A high turnover rate can have a number of negative effects on a company, both direct and indirect. When you are unable to retain employees, it costs your company money and goodwill.
Not only do you have to spend resources on recruiting and training new employees, but you also lose out on the institutional knowledge and experience that departing employees take with them. Additionally, high turnover rates can create an environment of instability and uncertainty, which can lead to lower morale and productivity. Here are 12 ways that a high turnover rate can hurt your business.
1. It can make it difficult to retain top talent
If you have a high turnover rate, it can make it difficult to retain top talent. The best employees may not want to work for a constantly changing company, especially introverted managers and leaders who take a while to feel comfortable around new people.
They may feel like they would be better off working somewhere else where they can have stability. As a result, your turnover rate can have a direct impact on your eNPS and employer branding. It affects your ability to attract and retain top talent.
2. It's expensive to train new employees constantly
High turnover can be costly for a company in several ways. One way is that it can be expensive to constantly train new employees. With new employees come new training costs, which can add up over time.
Not only do you have to pay for the training itself, but you also lose productivity while employees are in training. This can be a big financial hit for a company, especially if turnover is high.
3. It's hard to maintain quality control
When you have a high turnover rate, it can be difficult to maintain quality control. This makes sense because it takes time for new employees to learn the ropes and become experts in their field.
In the meantime, you may have to deal with more mistakes. This can be frustrating for customers and can negatively impact your bottom line.
4. It can damage your company's reputation
If you have a high turnover rate, it can damage your company’s reputation. That’s because potential customers may perceive your company as being unstable or unprofessional.
They may not want to do business with you if they think you’re constantly changing employees. This is understandable, and it means that your turnover rate can directly impact your bottom line.
5. It can lead to lower morale and employee burnout
High turnover can also lead to lower morale among your employees. That’s because they may feel like they’re constantly training new employees, which can be frustrating. In addition, they may feel like their jobs are constantly in flux. This can lead to anxiety and stress which will end up burning out your employees.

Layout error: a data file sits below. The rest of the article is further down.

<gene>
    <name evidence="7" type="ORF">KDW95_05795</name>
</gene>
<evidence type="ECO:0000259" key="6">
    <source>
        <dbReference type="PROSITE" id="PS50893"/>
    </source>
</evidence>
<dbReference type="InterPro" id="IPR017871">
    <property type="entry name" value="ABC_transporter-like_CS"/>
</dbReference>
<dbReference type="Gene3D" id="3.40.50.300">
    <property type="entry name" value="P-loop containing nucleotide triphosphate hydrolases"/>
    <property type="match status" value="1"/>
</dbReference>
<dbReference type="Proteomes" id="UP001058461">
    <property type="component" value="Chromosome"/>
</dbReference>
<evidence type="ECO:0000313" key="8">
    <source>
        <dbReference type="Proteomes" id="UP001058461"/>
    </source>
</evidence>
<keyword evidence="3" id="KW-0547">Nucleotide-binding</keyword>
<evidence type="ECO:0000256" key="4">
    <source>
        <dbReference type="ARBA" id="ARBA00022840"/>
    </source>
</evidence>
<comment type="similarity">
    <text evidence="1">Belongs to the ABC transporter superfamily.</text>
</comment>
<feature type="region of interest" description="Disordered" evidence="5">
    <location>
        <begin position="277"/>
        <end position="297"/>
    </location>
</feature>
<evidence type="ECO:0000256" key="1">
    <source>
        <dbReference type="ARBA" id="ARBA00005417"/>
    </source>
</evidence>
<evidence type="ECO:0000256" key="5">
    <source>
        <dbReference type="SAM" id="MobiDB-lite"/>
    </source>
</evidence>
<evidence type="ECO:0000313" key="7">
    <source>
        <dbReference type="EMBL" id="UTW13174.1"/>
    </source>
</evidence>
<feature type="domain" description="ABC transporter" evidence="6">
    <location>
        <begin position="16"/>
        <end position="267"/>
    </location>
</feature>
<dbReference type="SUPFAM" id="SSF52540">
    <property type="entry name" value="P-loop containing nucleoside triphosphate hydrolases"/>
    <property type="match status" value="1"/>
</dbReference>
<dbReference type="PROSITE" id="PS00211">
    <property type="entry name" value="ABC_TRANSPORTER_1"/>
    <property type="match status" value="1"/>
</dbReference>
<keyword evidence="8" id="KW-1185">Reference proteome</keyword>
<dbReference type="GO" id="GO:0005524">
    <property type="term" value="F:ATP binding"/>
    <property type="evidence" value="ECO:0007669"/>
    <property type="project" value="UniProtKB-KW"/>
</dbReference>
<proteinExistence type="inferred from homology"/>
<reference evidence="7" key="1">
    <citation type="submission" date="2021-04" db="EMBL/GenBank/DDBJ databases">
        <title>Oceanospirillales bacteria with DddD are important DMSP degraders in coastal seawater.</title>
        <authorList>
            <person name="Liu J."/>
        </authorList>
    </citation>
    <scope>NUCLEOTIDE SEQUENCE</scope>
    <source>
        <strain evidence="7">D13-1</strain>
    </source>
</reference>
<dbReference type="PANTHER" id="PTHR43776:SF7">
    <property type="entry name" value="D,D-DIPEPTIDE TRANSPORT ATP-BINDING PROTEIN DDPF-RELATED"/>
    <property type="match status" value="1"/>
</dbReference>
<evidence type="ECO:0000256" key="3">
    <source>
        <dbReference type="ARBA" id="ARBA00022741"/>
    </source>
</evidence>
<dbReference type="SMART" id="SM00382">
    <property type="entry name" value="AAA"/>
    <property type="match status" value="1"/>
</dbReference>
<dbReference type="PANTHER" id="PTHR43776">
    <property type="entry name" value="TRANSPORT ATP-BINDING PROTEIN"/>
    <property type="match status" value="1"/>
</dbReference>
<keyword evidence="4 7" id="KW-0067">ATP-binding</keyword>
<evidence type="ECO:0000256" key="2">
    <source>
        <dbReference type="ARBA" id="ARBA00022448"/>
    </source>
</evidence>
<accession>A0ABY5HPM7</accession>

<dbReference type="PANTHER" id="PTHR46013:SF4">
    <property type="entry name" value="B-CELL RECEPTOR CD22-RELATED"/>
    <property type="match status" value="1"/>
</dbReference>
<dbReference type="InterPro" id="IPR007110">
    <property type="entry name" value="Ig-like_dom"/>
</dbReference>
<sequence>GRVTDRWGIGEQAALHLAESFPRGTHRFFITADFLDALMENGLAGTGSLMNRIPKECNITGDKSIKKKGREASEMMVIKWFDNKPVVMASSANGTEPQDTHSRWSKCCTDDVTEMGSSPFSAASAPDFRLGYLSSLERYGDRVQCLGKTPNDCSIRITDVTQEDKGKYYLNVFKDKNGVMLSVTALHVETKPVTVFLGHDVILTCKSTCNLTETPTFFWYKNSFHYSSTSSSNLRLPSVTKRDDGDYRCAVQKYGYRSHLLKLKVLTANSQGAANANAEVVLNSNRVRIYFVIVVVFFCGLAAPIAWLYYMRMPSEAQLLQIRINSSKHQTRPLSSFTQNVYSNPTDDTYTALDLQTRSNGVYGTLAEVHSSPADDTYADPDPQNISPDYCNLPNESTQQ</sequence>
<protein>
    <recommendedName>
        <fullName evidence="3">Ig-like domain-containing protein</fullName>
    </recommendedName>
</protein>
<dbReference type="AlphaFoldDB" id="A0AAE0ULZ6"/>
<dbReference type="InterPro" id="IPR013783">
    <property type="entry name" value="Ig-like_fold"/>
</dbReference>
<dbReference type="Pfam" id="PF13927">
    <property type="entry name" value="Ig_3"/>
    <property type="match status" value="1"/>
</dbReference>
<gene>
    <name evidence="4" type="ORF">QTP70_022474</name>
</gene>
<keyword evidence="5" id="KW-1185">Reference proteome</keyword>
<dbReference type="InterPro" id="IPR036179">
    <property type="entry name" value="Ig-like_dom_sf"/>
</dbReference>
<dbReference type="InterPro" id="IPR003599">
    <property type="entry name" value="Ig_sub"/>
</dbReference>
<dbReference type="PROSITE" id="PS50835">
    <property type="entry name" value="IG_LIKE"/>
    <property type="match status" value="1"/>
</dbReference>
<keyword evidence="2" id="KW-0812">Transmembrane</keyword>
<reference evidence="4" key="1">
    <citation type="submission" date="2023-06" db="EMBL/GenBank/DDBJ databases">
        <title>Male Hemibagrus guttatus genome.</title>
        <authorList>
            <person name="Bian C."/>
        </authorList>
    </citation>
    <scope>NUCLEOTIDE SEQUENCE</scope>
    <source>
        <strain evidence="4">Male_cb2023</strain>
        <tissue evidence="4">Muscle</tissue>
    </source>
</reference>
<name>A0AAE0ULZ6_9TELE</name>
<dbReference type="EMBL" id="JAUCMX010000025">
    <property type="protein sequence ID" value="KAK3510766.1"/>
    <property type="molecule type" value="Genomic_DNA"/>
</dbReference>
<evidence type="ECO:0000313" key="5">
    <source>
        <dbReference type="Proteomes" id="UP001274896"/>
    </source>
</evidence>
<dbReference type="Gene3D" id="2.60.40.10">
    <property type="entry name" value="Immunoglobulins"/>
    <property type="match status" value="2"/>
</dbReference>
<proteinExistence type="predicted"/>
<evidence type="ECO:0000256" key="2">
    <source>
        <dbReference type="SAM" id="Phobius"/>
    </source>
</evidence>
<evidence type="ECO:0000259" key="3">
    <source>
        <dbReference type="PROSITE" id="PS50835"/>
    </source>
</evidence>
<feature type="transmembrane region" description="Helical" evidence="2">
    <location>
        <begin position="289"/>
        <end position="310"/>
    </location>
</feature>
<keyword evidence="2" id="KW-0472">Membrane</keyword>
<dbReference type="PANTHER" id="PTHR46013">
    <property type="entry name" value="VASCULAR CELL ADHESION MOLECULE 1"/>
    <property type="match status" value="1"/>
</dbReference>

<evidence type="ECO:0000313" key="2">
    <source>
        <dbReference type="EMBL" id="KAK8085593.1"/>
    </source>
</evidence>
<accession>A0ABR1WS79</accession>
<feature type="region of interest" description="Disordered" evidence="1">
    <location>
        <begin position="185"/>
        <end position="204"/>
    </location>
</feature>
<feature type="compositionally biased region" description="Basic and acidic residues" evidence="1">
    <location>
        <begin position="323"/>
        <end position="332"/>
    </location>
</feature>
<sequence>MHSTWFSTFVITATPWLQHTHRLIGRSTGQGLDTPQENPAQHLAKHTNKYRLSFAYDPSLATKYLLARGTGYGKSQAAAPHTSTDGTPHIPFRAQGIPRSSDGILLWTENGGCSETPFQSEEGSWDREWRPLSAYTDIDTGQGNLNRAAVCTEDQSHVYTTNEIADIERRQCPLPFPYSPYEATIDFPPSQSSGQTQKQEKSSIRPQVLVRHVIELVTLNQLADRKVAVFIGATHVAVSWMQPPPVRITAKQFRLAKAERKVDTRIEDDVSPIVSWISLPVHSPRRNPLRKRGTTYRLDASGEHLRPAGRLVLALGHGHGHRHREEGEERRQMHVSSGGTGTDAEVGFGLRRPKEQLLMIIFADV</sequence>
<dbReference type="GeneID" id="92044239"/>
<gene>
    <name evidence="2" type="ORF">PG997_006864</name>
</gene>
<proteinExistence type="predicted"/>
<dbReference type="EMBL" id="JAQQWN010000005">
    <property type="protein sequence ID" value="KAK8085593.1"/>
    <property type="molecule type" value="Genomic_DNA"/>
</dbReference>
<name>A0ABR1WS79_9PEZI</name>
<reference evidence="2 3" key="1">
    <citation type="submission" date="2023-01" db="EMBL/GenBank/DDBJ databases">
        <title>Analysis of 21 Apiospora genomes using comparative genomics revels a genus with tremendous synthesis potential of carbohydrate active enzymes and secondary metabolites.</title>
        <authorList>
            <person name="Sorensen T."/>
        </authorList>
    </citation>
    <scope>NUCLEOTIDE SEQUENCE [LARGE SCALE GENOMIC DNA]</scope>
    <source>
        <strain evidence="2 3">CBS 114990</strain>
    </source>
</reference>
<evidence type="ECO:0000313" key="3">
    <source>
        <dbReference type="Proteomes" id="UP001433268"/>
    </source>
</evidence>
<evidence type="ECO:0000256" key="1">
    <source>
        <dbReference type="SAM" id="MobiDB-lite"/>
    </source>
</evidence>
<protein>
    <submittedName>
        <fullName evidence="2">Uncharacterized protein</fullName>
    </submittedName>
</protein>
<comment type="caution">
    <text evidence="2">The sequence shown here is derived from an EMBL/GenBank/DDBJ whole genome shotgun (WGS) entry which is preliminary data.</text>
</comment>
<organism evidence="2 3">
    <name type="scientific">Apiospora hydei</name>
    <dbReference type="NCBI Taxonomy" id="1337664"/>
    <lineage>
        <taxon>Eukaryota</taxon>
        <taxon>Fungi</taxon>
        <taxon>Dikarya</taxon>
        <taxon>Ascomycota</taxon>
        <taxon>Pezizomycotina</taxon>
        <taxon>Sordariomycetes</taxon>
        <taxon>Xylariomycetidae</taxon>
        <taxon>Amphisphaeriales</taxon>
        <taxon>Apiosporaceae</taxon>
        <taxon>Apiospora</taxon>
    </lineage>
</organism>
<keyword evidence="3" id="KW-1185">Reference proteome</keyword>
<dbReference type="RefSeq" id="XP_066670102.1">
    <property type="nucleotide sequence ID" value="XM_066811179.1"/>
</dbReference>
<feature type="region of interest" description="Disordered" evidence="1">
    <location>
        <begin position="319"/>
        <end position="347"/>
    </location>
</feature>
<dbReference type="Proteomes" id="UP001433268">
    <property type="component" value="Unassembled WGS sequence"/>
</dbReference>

Low morale and burnout are particularly dangerous because they can start to snowball. Resignations and quitting can quickly turn into more resignations and quitting, and so on. Soon, you may find yourself in the midst of a full-blown moral crisis. Here is an article that could help you avoid a snowball of resignations in your company.
6. It can increase your labor costs
High turnover can also increase your labor costs. That’s because you may have to pay more in overtime or hire temporary workers to cover for employees who have quit.
In addition, you may incur higher costs for advertising and recruiting if you’re constantly hiring new employees. All of these factors can add up over time and impact your bottom line.
7. It can lead to a decline in customer service
If you have a high turnover rate, it can lead to a decline in customer service. New employees may not be familiar with your products or services and may not be able to provide the level of service that your customers expect.
What’s more, if you’re constantly changing employees, your customers may feel like they’re never speaking to the same person, which can be frustrating.
8. It can make it difficult to implement new initiatives
If you have a high turnover rate, it can make it difficult to implement new initiatives. New hires may not be familiar with your company’s culture or the way things are done. That is why you have to worry about cultural fit since the recruitment process.
The end result can be that they may resist or be slow to adopt new initiatives. This can lead to frustration and delays in getting new initiatives off the ground.
9. It can increase your insurance costs
Insurance cost and turnover are linked because when an employee leaves, the employer is often responsible for their health insurance until they find a new job. If you have a high turnover rate, this can become expensive over time.
In addition, your insurance costs may go up if you’re constantly hiring new employees because they typically have higher rates of accidents and injuries.
10. It can make it difficult to plan for the future